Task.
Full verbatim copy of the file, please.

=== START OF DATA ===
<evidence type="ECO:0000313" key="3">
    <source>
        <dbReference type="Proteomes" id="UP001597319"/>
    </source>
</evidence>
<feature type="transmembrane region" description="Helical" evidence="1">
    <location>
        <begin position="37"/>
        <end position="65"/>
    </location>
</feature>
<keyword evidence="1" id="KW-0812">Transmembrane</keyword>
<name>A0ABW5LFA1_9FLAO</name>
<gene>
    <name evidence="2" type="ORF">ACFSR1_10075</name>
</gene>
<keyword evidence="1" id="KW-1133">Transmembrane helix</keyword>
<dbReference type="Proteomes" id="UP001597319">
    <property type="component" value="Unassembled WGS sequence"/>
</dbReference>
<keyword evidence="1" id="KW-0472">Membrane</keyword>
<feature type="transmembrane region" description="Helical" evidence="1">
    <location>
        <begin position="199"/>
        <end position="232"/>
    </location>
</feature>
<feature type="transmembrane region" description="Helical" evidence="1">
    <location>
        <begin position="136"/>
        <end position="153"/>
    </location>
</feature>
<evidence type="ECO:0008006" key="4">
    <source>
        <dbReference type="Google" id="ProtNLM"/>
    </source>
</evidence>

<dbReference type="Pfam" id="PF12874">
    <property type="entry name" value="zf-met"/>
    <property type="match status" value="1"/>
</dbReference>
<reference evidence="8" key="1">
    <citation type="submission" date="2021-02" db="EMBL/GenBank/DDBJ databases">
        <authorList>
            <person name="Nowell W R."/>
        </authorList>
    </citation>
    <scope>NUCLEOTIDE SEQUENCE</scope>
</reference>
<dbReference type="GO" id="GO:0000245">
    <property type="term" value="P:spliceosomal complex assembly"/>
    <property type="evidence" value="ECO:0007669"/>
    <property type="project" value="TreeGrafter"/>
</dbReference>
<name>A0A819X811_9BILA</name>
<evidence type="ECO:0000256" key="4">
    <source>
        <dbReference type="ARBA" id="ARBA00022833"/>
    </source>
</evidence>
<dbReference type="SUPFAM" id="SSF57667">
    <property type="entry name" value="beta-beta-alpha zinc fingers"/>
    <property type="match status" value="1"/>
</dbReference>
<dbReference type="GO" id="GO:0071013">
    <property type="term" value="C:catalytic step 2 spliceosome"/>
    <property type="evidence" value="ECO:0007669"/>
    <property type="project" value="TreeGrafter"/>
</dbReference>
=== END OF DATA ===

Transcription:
<evidence type="ECO:0000313" key="3">
    <source>
        <dbReference type="Proteomes" id="UP001597319"/>
    </source>
</evidence>
<feature type="transmembrane region" description="Helical" evidence="1">
    <location>
        <begin position="37"/>
        <end position="65"/>
    </location>
</feature>
<keyword evidence="1" id="KW-0812">Transmembrane</keyword>
<name>A0ABW5LFA1_9FLAO</name>
<gene>
    <name evidence="2" type="ORF">ACFSR1_10075</name>
</gene>
<keyword evidence="1" id="KW-1133">Transmembrane helix</keyword>
<dbReference type="Proteomes" id="UP001597319">
    <property type="component" value="Unassembled WGS sequence"/>
</dbReference>
<keyword evidence="1" id="KW-0472">Membrane</keyword>
<feature type="transmembrane region" description="Helical" evidence="1">
    <location>
        <begin position="199"/>
        <end position="232"/>
    </location>
</feature>
<feature type="transmembrane region" description="Helical" evidence="1">
    <location>
        <begin position="136"/>
        <end position="153"/>
    </location>
</feature>
<evidence type="ECO:0008006" key="4">
    <source>
        <dbReference type="Google" id="ProtNLM"/>
    </source>
</evidence>

<dbReference type="Pfam" id="PF12874">
    <property type="entry name" value="zf-met"/>
    <property type="match status" value="1"/>
</dbReference>
<reference evidence="8" key="1">
    <citation type="submission" date="2021-02" db="EMBL/GenBank/DDBJ databases">
        <authorList>
            <person name="Nowell W R."/>
        </authorList>
    </citation>
    <scope>NUCLEOTIDE SEQUENCE</scope>
</reference>
<dbReference type="GO" id="GO:0000245">
    <property type="term" value="P:spliceosomal complex assembly"/>
    <property type="evidence" value="ECO:0007669"/>
    <property type="project" value="TreeGrafter"/>
</dbReference>
<name>A0A819X811_9BILA</name>
<evidence type="ECO:0000256" key="4">
    <source>
        <dbReference type="ARBA" id="ARBA00022833"/>
    </source>
</evidence>
<dbReference type="SUPFAM" id="SSF57667">
    <property type="entry name" value="beta-beta-alpha zinc fingers"/>
    <property type="match status" value="1"/>
</dbReference>
<dbReference type="GO" id="GO:0071013">
    <property type="term" value="C:catalytic step 2 spliceosome"/>
    <property type="evidence" value="ECO:0007669"/>
    <property type="project" value="TreeGrafter"/>
</dbReference>